nc – “Netcat”

My favorite tool of the day is nc, or Netcat.

Like most unix programs, it’s a well-documented single purpose application. From the man page:

The nc (or netcat) utility is used for just about anything under the sun involving TCP or UDP.  It can open TCP connections, send UDP packets, listen on arbitrary TCP and UDP ports, do port scanning, and deal with both IPv4 and IPv6.  Unlike telnet(1), nc scripts nicely, and separates error messages onto standard error instead of sending them to standard output, as telnet(1) does with some.

This is particularly handy when debugging network applications. Instead of wondering whether bugs lie in your application code or in the server, you can simply point your application to nc to easily see what’s being sent across the wire.

To illustrate the simplicity, let’s send “Hello world” between terminal windows (this could be across the world almost as easily).

Start by opening a terminal window and typing “nc -l 4567”. This command tells netcat to listen for incoming TCP connections on port 4567.

Screen Shot 2013-11-13 at 10.37.33 PMNext, open a second terminal window and type “nc localhost 4567”. This command tells netcat to connect to localhost (the current machine) on port 4567. This connection will succeed because we’re the ones listening.Screen Shot 2013-11-13 at 10.39.30 PM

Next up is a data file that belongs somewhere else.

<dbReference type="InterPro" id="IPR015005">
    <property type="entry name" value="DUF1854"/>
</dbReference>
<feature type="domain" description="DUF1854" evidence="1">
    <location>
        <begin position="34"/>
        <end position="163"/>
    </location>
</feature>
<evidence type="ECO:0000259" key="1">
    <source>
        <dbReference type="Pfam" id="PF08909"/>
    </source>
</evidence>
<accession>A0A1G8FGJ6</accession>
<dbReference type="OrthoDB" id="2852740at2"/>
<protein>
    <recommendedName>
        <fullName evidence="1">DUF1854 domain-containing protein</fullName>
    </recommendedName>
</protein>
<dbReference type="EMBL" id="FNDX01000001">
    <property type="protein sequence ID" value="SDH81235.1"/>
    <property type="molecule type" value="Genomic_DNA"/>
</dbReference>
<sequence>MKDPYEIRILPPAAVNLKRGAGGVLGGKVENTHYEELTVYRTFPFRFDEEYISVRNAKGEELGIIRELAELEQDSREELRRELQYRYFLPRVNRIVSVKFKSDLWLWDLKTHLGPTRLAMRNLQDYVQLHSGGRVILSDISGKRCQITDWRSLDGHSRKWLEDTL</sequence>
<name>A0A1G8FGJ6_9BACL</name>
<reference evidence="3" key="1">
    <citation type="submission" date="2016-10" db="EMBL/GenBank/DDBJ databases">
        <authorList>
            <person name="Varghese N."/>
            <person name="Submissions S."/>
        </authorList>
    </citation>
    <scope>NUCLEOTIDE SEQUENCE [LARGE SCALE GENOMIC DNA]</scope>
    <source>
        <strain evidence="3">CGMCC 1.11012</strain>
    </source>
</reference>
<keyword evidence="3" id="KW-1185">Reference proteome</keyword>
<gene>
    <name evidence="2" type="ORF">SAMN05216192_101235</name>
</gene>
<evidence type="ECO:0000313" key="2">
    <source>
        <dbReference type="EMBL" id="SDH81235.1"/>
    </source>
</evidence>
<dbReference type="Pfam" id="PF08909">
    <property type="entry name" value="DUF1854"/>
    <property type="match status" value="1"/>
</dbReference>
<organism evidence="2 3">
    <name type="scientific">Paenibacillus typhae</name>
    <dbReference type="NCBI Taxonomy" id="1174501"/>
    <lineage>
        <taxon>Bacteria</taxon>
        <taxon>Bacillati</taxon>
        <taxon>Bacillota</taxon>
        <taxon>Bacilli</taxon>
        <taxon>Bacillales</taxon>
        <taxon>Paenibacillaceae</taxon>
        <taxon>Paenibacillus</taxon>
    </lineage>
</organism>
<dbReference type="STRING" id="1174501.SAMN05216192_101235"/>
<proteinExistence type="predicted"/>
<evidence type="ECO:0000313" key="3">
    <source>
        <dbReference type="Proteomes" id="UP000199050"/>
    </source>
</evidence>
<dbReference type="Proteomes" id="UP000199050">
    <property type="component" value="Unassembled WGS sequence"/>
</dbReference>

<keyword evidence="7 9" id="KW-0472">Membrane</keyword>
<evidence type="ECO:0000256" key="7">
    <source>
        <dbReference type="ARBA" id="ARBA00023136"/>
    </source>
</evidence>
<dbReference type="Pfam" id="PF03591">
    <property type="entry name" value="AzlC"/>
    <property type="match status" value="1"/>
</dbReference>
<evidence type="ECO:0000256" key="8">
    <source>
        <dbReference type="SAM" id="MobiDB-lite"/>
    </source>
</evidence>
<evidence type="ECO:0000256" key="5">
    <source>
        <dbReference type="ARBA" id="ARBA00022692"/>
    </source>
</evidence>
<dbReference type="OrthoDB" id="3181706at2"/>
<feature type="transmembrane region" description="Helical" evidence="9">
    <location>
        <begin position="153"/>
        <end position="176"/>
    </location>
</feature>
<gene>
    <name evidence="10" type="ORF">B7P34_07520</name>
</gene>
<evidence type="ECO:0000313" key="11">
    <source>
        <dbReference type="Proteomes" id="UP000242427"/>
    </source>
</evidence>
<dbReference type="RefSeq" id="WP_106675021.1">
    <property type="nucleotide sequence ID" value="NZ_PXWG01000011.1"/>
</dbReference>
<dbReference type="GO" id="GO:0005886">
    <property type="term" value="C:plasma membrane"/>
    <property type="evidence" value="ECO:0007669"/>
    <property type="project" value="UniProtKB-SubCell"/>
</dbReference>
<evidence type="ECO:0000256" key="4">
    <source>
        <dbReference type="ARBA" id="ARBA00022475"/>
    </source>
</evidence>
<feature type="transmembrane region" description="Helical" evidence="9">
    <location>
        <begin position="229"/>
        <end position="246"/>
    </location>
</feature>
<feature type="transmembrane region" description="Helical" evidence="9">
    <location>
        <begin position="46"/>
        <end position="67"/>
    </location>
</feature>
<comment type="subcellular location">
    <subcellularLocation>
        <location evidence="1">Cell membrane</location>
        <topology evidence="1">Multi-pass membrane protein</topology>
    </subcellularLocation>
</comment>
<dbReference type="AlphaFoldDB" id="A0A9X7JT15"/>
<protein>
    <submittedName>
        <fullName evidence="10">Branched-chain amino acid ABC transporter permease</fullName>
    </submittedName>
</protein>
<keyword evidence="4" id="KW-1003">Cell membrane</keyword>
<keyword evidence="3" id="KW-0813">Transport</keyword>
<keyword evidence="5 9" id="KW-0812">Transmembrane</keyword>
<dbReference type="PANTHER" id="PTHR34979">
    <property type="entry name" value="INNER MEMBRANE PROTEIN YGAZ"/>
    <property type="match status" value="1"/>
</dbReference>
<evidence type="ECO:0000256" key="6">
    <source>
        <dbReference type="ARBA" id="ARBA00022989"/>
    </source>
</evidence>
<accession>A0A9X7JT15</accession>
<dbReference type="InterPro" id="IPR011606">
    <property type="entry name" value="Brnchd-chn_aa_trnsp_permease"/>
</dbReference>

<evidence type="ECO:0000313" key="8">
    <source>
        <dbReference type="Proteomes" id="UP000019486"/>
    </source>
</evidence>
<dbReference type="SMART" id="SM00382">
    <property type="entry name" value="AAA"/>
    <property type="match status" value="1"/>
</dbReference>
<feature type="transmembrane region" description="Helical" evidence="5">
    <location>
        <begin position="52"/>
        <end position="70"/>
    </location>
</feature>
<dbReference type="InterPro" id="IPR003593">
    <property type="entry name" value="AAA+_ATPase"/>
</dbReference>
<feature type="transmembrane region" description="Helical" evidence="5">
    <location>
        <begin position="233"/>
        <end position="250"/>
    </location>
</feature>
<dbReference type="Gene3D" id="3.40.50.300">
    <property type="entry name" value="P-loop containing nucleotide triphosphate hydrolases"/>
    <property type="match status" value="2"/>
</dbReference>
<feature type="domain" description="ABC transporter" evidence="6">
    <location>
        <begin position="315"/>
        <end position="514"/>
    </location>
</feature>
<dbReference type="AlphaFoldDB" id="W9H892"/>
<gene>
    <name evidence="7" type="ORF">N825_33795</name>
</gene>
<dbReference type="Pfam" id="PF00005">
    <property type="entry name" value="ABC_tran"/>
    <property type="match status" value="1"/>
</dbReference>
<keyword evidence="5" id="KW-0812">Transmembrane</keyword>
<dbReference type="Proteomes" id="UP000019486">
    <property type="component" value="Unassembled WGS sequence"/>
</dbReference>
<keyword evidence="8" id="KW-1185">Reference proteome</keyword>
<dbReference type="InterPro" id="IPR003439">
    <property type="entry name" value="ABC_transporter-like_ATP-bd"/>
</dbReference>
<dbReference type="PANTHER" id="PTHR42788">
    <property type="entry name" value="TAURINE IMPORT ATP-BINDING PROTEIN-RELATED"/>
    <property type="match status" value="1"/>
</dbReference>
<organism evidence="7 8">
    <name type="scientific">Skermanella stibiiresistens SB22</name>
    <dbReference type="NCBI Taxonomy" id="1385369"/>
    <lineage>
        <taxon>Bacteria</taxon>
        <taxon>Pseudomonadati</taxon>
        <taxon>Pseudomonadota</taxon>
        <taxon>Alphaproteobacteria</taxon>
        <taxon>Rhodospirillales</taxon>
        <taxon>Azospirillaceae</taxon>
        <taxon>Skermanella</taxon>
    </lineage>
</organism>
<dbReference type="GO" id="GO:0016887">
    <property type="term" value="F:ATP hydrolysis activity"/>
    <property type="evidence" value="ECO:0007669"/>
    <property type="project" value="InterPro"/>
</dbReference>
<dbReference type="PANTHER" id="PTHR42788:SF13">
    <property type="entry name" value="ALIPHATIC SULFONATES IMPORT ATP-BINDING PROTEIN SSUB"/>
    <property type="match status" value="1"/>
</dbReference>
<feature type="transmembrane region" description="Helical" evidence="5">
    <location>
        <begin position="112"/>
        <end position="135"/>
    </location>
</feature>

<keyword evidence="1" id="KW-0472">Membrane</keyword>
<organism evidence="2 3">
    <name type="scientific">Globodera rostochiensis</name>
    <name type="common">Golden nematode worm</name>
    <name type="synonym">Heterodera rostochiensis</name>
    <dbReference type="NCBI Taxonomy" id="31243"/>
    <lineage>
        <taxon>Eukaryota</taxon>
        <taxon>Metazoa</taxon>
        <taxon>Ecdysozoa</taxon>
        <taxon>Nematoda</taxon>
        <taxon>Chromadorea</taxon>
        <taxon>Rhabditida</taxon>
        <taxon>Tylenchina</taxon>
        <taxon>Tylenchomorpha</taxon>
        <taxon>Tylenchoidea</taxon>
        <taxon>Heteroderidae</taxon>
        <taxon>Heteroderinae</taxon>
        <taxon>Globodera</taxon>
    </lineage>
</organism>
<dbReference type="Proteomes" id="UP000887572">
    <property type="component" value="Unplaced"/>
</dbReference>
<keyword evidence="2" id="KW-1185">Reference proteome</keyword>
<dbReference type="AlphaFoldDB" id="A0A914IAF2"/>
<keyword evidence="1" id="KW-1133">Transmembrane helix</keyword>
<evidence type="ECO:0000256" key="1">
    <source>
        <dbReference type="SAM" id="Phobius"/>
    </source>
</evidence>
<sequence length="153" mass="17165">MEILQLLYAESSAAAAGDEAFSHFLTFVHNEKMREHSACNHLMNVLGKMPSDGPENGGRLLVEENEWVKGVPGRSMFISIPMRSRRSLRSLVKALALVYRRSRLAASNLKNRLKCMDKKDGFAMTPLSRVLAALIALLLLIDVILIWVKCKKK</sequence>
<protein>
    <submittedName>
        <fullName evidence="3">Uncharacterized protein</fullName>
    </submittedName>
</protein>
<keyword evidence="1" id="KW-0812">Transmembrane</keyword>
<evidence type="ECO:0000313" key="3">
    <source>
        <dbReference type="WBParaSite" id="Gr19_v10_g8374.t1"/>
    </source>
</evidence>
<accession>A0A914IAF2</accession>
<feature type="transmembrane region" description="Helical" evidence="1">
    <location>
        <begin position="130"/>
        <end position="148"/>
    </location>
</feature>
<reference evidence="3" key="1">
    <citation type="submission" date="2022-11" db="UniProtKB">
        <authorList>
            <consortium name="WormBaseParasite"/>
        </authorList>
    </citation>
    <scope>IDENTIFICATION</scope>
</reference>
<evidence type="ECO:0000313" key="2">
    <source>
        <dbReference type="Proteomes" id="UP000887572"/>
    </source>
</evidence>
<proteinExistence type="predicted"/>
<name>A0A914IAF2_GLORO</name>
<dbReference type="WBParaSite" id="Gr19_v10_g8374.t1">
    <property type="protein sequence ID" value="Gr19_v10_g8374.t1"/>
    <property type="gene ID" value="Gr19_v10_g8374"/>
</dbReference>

You’ll notice it looks like the program is hanging, but start typing into the terminal and press enter/return and you’ll see each line appear in the first terminal like magic.

Screen Shot 2013-11-13 at 10.42.10 PMScreen Shot 2013-11-13 at 10.42.13 PMKilling the second window will close the connection.

Additional applications for this include sending files over the connection (via netcat localhost 4567 < file.format).

Advertisements

Leave a Reply

Fill in your details below or click an icon to log in:

WordPress.com Logo

You are commenting using your WordPress.com account. Log Out / Change )

Twitter picture

You are commenting using your Twitter account. Log Out / Change )

Facebook photo

You are commenting using your Facebook account. Log Out / Change )

Google+ photo

You are commenting using your Google+ account. Log Out / Change )

Connecting to %s